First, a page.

Effie is mainly there for comic relief, which isn’t a bad thing. Elizabeth Banks is a scene-stealer. She’s got some really funny lines that keep the movie from being completely depressing, which I always appreciate. I’ve read some people complain about Haymitch, but I thought he was solidly portrayed as well. Lenny Kravitz as Cinna is equally good. And Stanley Tucci as Caesar Flickerman has the most batshit insane camera smile you will ever see.
And Rue. Oh Rue. She’s adorable and easy to like, and her death is wrenching. It hurts to see her die and to see Katniss’ reaction to it, but the full impact of it isn’t felt until we see District 11 rioting over it, fighting the peacekeepers, prompted by a man whom I assume is Rue’s father.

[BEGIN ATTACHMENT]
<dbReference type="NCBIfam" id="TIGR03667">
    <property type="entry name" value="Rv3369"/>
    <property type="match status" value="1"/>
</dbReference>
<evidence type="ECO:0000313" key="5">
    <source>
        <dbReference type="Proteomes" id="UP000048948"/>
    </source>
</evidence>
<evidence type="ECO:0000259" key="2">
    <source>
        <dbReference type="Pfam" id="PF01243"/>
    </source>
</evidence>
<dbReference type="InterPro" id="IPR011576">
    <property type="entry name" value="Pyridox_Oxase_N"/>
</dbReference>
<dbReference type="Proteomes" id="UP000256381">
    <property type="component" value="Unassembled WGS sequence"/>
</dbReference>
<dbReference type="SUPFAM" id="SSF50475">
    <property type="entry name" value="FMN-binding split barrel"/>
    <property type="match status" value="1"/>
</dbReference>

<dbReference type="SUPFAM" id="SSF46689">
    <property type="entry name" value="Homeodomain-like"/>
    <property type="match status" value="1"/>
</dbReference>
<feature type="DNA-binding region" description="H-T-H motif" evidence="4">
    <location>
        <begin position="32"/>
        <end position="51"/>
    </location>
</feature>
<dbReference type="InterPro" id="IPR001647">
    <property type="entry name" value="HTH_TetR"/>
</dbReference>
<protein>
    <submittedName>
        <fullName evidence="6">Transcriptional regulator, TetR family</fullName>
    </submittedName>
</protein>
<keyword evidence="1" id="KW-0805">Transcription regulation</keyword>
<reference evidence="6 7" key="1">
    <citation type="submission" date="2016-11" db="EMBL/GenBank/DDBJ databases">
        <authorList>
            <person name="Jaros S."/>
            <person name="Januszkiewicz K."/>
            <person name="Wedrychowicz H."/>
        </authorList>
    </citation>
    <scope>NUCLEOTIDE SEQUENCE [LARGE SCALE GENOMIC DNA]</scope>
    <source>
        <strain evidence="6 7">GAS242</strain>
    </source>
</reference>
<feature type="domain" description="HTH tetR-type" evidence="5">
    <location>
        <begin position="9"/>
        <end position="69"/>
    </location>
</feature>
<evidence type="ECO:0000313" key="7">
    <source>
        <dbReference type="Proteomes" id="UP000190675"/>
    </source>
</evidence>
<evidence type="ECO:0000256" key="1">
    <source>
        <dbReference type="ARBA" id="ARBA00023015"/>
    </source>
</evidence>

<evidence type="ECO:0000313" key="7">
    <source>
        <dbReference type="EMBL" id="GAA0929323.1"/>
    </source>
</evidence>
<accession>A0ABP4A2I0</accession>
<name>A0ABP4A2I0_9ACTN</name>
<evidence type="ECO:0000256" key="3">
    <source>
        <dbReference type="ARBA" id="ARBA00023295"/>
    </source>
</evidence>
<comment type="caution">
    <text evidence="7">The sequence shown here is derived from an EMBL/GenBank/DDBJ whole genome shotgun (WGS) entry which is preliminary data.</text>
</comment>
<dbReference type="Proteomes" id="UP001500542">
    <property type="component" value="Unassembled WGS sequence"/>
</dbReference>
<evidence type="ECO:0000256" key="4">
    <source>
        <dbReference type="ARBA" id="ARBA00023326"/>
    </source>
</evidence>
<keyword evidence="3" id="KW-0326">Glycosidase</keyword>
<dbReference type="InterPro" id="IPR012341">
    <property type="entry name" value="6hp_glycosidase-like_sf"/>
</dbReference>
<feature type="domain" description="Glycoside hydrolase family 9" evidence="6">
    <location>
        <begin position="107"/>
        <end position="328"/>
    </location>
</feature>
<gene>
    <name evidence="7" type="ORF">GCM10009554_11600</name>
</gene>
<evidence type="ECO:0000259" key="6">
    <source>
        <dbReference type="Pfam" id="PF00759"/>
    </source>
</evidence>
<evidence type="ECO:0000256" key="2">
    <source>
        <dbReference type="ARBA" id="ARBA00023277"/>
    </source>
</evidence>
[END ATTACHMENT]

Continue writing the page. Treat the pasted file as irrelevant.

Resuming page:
The only thing that I really disliked about the film was its overuse of the “shaky cam” technique. It’s used consistently during the Games themselves, and I assume it was done at least in part to keep the rating PG-13. If the camera remained still, the audience would get a much better view of the violence. As it is, though, it was sometimes difficult to tell exactly what was going on. And the technique was also used as the potential tributes walked to the Reaping ceremony – not necessary for rating purposes. It got to the point where I wanted to look away until the camera was steadied again. I am not a fan of this technique.